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Ms. Millet– History and Social Sciences Department Chair:

To my parents

For giving me opportunities that I’ve had to learn and explore who I wanted to be.

And to all the institutions

That have challenged me throughout the years to be better at the work I do

Ms. Millet also talked about her high school and college history teachers, who have influenced her interest in social justice. As a photographer, she was particularly inspired by the works of Edward Weston.

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Dr. Appell-Warren- Director of Global Citizenship; History & Social Sciences Department Faculty:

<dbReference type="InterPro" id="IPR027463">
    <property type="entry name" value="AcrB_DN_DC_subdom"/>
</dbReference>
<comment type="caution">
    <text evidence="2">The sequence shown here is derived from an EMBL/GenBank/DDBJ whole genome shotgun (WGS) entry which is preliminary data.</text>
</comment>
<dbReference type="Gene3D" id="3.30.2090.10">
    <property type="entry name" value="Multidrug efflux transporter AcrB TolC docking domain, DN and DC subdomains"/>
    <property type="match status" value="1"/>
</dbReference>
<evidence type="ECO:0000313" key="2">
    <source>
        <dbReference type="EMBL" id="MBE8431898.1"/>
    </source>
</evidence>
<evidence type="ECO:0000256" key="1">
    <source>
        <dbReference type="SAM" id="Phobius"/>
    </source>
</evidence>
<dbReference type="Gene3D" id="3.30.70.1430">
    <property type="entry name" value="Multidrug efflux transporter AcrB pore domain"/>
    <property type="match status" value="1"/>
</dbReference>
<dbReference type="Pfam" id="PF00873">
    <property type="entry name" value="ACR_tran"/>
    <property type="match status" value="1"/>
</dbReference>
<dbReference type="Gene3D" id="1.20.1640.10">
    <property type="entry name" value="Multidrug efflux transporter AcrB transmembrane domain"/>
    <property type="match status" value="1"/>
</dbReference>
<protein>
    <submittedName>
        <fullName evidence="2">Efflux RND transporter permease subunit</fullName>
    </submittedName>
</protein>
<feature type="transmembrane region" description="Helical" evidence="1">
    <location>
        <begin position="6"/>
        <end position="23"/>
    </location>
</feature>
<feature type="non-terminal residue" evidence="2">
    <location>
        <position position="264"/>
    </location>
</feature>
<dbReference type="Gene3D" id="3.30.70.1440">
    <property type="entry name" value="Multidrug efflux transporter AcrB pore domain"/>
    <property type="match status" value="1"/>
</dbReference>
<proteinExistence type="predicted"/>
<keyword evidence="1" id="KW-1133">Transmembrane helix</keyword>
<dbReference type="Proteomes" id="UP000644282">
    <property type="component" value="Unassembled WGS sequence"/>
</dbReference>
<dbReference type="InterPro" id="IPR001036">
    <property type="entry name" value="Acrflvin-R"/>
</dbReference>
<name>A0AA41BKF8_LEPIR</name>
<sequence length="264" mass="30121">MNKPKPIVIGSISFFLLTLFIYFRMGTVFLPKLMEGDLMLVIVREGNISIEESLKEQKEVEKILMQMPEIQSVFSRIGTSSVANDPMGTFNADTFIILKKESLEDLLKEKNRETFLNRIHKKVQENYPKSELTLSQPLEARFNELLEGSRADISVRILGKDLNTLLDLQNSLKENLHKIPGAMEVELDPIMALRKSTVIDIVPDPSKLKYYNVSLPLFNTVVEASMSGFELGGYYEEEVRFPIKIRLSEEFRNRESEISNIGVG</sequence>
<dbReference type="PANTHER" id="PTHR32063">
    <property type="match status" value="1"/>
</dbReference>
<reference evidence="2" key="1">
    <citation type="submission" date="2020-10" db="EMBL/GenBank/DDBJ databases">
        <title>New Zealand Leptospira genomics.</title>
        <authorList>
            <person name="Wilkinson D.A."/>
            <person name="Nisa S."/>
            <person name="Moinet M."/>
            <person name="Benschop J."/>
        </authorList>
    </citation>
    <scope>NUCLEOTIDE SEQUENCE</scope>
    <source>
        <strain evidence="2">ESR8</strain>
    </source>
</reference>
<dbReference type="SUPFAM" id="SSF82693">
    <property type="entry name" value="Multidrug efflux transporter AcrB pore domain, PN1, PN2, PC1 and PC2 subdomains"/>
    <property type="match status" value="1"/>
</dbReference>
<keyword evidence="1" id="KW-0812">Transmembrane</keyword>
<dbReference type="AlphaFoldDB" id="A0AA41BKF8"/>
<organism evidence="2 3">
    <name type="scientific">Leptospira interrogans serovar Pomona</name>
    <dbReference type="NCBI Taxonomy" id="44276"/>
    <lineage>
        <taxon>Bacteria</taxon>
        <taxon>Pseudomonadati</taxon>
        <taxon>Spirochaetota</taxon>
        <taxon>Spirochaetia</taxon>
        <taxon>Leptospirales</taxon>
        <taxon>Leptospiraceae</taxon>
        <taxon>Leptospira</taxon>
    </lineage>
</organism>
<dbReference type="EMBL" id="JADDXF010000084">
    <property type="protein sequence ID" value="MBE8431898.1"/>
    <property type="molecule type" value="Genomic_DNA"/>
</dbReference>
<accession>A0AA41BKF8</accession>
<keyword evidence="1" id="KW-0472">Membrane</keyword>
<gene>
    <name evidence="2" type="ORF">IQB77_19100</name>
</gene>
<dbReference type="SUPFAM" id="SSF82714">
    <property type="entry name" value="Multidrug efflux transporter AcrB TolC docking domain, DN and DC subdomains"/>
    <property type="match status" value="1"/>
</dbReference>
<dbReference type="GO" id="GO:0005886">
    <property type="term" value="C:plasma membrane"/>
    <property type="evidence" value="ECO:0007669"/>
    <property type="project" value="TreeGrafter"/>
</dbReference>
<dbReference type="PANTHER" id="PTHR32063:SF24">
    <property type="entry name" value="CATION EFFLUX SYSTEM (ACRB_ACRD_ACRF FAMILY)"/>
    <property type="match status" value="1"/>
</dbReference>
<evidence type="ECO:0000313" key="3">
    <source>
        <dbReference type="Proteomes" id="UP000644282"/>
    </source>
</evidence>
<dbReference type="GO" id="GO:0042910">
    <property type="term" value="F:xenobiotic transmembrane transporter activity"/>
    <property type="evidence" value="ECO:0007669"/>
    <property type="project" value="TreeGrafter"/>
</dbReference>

To

George N. and Laura W.R. Appell

and

to all those who tenaciously seek clarity

This is a real dedication page from Dr. Warren’s first published book. Turned out, some people go beyond thinking about the acknowledgments and actually write something.

“I always loved psychology and anthropology. There was an amazing child psychology teacher in my high school, which wasn’t something every school had. Another teacher who made me committed to understanding psychology was also my dorm mother, so we were very close. I thought I would be a child psychologist, but I didn’t want to be one of those parents who overanalyze their children behavior, and I also knew that working with sad kids would be hard for me. So I decided to study anthropology, but then I met my husband,” we all know how that story goes, “and it changed everything. Anyway, I love working with children of this age even more.”